Home >> Volume 1, Issue 03


Rick Barnett

Gene Bostick was putting down pine-straw in the flower-beds in front of the administration building when Mr. Shiver, his boss at the Fletcherville College Physical Plant, squealed up in the peeling white golf cart with the rake sticking up like an antennae behind the driver’s seat.

“Gene, you need to call your mother. Get in!”

Gene stood up in the row of rose bushes he was pruning with the hand clippers. He wore jeans and a Dickies shirt, which he always kept tucked in no matter how dirty the work got. He was a big fellow, and the zero on his bathroom scales went around twice and a little more when he stepped on it each morning after—always after—brushing his teeth, because that’s when his daddy had done it. Gene’s daddy was a big silent man who smiled only two or three times that Gene could remember. It was the summer Gene took the job his daddy recommended on the grounds crew at the Physical Plant that he grew into his size, and when school took back in, the boys who used to push him around behind the cafeteria and ask him how big Biggie Small’s big black ass was left him alone. Gene was twenty-five now, and he hadn’t been to school since they gave him the paper that said he was through with all that. When he climbed in the golf cart next to Mr. Shiver, Mr. Shiver’s side raised up so now he was taller than Gene.

They rode without a word to Mr. Shiver’s office, a small, dusty room with a grimy window in the wall of a garage underneath the gym. The garage smelled of fertilizer and two-cycle engine oil. Gene didn’t like untidiness. Mr. Shiver’s office was his own business, but Gene swept the garage floor with the push broom and picked up the tool room behind Tiny and the others every afternoon before he left, just as he washed his truck every Saturday whether it rained or not.

Gene followed Mr. Shiver into the office. Brenda the secretary gave him a concerned smile. Mr. Shiver’s desk was piled with old sprinkler parts, the greasy pull-cord housing of a gas-powered blower, and other odds and ends of equipment he was getting around to fixing. In the middle of the pile, looking like something else that needed fixing, was the phone. Mr. Shiver looked to Gene like he might be going to say something to him but couldn’t think what it was and didn’t know why he had come in there. He hitched up his pants with one thumb through a big ring of keys that had hung there so long, he once told Gene, he didn’t know what half of them went to anymore. Mr. Shiver backed out of the office, closing the door behind him with a click like he was leaving a room where someone was sleeping.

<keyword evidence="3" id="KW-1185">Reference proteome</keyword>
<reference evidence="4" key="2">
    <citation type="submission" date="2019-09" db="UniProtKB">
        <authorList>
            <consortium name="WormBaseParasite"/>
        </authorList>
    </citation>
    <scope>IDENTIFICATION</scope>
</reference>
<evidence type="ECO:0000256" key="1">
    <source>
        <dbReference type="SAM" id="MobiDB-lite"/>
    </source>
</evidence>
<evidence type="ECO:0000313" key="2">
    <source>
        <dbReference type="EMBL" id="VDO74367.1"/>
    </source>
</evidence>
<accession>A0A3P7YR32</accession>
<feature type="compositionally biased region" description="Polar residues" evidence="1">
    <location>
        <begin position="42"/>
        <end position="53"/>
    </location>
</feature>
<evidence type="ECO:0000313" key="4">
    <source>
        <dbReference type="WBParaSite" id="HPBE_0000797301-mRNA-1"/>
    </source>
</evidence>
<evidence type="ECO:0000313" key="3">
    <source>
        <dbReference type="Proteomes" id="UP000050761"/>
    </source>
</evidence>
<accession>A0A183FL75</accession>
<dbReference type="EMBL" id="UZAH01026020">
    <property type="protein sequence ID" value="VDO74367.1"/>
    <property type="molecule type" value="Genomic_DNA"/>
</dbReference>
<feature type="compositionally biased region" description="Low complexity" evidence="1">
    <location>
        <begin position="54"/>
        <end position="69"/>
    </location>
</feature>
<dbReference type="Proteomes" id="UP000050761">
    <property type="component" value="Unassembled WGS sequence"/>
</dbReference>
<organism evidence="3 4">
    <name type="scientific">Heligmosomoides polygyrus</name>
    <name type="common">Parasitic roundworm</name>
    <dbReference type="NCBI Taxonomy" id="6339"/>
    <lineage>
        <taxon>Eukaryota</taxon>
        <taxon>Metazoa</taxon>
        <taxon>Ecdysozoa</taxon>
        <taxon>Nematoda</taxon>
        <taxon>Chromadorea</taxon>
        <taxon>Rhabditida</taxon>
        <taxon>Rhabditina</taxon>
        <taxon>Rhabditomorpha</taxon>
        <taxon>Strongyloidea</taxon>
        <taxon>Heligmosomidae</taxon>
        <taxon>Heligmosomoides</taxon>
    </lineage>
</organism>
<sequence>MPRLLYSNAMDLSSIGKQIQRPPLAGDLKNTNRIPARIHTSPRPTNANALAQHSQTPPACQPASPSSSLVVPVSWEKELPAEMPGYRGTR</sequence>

“Gene, do you need me to dial the number?” Brenda asked.

“I got it,” Gene said. He picked up the phone, and the dirty yellow light on the base came on, and he punched the number that hung like a tool on a nail in his head.

Gene’s mother was the sort who always seemed to be trying not to cry, so he was used to her voice shaking, but when she told him to come to the hospital right away, he tossed the receiver into the cradle without saying goodbye.

“I’ve got to go,” he told Brenda, and headed for the door.

“Tell your mother I’ll pray for her,” Brenda murmured.

Gene did not answer. People were always praying for his mother.

He did not like to touch the greasy doorknob and usually kept his work gloves on for that purpose if he had to go in there, but now he didn’t think about the gloves that were in his hip pocket. He turned the knob and went out the garage and across the parking lot to where his truck was backed into the same space he always parked it, on the end of the row facing the side of the gym, under a crape myrtle with its leaves all yellow because it was October.

Just then a man Gene recognized who worked in the payroll department inYon Hall was getting out of a green Corolla that was so faded you could hardly tell it was green anymore. He carried a creased, brown briefcase. Gene had gotten the jumper cables and jumped his car off once when the battery was dead.